Originally written as a column for Inside Housing on October 6.
You are prime minister. You have £5.8 billion to spend on housing. What do you do?
Before you answer there is a catch. You are a Tory prime minister. So this has to be all about home ownership.
This is not about the Affordable Homes Programme either – although the modest increase in that is tilted towards home ownership too.
You may have guessed by now that this is about decisions already taken by Boris Johnson’s chancellor Rishi Sunak, decisions that are looking worse and worse the more time goes on.
That thought was prompted by the only ‘new’ idea that I’ve seen emerging from the Conservative Party conference: a plan to create ‘Generation Buy’ by encouraging low-deposit mortgages to help young people on to the housing ladder.
The idea revealed by Mr Johnson in a Telegraph interview on Saturday is not especially new – essentially it’s a rehash of the mortgage guarantee part of Help to Buy and it harks back to the days when Gordon Brown wanted to encourage long-term, fixed-rate mortgages – and it seems to be inspired by a report published by the Centre for Policy Studies last month.Read the rest of this entry »
Originally published as a column for Inside Housing on July 16.
We have become so used to lamenting the revolving door for housing ministers that it’s easy to miss the fact that Boris Johnson Cabinet is now full of people with housing connections.
That thought was prompted by the realisation that less than a year ago the man who could very well become our next prime minister was still on the most junior rung of the ladder at the Ministry for Housing Communities and Local Government (MHCLG).
Rishi Sunak has won widespread praise for his performance and chancellor during the pandemic and currently seems hot favourite to be the next Conservative leader if the Tories go through another Dr Who-style regeneration ahead of the next election.
In July 2019, though, the current chancellor was still answering questions about council reorganisation in Northamptonshire, anti-social behaviour and non-domestic rates as parliamentary under-secretary for local government.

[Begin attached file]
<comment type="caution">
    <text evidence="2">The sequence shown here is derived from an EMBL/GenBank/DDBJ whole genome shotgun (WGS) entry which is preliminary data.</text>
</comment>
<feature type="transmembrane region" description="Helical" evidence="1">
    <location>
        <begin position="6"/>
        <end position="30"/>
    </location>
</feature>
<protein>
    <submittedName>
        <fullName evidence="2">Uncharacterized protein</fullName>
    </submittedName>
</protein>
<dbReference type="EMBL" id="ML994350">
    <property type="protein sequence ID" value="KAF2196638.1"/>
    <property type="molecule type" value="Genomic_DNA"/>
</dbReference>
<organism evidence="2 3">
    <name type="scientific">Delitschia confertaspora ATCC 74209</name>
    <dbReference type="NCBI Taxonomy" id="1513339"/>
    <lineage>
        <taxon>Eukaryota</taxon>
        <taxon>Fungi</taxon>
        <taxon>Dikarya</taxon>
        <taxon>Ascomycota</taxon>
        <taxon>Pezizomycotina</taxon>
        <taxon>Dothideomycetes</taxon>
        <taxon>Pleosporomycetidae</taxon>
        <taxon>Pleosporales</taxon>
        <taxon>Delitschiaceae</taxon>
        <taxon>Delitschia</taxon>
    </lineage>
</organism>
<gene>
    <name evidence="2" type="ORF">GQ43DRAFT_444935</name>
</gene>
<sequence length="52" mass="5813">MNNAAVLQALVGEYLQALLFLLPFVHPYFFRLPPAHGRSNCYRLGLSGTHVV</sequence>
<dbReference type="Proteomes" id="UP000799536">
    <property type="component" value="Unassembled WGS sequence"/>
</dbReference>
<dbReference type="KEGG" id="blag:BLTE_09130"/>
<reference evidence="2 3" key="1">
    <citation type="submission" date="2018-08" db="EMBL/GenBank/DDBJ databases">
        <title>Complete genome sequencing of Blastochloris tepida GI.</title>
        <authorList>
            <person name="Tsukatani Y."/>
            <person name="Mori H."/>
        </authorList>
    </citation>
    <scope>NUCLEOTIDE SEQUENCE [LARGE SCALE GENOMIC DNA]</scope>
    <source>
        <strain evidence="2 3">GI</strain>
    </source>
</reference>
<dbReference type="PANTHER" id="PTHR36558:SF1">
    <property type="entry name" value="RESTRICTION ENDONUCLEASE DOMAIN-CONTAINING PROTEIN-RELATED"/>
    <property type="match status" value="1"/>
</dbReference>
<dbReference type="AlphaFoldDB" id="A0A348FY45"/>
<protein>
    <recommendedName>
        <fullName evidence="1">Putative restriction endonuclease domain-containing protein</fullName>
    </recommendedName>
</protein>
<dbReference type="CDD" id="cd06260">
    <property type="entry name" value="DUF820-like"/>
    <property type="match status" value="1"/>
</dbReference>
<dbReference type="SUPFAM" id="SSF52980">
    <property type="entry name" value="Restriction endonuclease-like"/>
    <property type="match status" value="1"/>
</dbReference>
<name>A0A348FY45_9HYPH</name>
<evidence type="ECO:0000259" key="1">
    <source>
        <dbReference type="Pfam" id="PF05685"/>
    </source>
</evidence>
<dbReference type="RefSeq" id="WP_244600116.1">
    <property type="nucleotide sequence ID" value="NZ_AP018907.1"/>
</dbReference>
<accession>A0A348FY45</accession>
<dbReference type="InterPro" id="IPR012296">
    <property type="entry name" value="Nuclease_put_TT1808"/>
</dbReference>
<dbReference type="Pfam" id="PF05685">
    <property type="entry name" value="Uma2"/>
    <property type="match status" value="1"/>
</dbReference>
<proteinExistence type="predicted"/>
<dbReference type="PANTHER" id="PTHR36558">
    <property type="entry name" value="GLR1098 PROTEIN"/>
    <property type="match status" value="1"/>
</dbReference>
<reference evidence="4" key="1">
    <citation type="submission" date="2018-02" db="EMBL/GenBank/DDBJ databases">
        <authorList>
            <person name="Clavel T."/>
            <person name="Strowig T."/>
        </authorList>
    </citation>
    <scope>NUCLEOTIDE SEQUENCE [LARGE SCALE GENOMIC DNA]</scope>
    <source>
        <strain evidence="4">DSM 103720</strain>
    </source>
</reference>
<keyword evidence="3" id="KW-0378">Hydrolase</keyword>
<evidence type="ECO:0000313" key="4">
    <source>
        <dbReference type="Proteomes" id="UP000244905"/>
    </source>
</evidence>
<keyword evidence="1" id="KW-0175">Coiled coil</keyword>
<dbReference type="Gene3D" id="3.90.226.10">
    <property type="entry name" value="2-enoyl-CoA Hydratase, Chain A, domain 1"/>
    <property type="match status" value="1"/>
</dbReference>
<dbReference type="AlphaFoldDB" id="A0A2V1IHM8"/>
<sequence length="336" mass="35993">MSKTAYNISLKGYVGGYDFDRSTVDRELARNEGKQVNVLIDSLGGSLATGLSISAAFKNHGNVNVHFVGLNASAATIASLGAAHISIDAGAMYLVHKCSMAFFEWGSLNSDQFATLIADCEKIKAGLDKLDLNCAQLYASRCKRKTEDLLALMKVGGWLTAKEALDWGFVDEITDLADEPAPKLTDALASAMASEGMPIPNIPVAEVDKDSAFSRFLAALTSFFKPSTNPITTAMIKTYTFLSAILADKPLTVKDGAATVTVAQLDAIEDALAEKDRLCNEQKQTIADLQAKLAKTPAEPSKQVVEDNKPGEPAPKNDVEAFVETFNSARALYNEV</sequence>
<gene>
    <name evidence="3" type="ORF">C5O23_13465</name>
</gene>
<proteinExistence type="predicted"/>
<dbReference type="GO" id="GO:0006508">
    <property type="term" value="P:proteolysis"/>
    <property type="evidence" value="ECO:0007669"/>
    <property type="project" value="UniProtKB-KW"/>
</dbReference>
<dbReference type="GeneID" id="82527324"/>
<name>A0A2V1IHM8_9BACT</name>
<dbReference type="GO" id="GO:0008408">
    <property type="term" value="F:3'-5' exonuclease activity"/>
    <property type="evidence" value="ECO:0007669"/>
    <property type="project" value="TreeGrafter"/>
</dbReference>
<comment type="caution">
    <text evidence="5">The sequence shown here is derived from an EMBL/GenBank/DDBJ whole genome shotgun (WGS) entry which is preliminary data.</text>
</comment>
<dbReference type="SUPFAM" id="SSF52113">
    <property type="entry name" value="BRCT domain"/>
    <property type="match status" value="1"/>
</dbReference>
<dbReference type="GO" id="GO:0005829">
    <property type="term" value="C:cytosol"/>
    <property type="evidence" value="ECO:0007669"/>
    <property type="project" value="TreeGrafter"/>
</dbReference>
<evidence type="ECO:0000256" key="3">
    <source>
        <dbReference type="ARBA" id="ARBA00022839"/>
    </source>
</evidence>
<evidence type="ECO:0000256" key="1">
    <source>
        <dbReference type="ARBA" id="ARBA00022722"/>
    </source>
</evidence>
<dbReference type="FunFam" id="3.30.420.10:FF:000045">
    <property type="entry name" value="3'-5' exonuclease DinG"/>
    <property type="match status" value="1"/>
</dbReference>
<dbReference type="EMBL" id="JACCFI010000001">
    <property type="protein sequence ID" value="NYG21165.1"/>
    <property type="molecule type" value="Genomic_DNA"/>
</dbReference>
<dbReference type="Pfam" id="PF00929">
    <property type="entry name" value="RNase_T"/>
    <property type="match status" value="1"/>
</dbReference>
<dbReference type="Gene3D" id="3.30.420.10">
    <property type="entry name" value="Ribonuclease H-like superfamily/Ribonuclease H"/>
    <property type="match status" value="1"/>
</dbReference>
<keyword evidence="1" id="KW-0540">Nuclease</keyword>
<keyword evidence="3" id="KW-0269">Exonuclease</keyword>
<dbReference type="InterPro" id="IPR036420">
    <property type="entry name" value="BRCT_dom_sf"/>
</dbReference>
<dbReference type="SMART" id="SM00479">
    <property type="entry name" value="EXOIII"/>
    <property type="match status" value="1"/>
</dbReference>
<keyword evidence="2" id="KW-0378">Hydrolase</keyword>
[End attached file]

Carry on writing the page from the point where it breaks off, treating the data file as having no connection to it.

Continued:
But he had already boosted his career prospects significantly by signing a joint letter with two other new-ish Tory MPs giving early backing to Boris Johnson as party leader. Appointed chief secretary to the Treasury a year ago next week, he was joined in the Cabinet by the other signatories: housing secretary Robert Jenrick and culture secretary Oliver Dowden.
Previous housing secretary Sajid Javid became the new chancellor but within seven months he resigned in a row with Dominic Cummings over special advisers and Mr Sunak stepped into his shoes.
Within another month, the lockdown began, the new chancellor was doling out the cash and Brand Rishi was building its glossy momentum.
His own ties may be more to the LG end of the MHCLG brief but look around the rest of the Cabinet table and you cannot move for former housing ministers. Read the rest of this entry »
Originally published as a column for Inside Housing on July 8.
This was a Summer Statement that was all about protecting jobs and getting money into the economy as quickly as possible.
Judged in those terms, while it does not go as far as some had advocated, the two big housing measures in chancellor Rishi Sunak’s Plan for Jobs look carefully calibrated to achieve both.
The £3.8 billion cut in stamp duty (increasing the nil rate from £125,000 to £500,000) is calculated to boost transactions, generate jobs and drive additional spending estimated at around 5 per cent of the house value.
And the Treasury reckons that the £2 billion Green Homes Grant (funding two thirds of the cost of energy efficiency work up to £5,000 for owners and landlords and all of the cost up to £10,000 to low income owners) could support over 100,000 green jobs as well as cutting carbon emissions and fuel bills.
But it’s not hard to find holes in the Summer Statement where other housing responses could and should have been: the statement does nothing more for affordable housing, it fails to fill holes in the safety net and, as Generation Rent points out, vouchers to eat out are not much use if you cannot afford to stay in.
And though the two measures that are there should boost the economy in the short term the longer-term benefits of both look uncertain at best even when you judge them in isolation and in their own terms.
Originally posted on insidehousing.co.uk on April 23.
An extension of Help to Buy looks likely, a stamp duty holiday probable, but what else should the government do when the housing market eventually emerges from its Coronavirus freeze?
Vested interests are already out in force making their case and can cite the effect of a downturn on housebuilding numbers, the economy and tax receipts in their support.
And if anyone is feeling a sense of déjà vu this is of course pretty much where we were in 2008, when the housing market slumped in the wake of the credit crunch.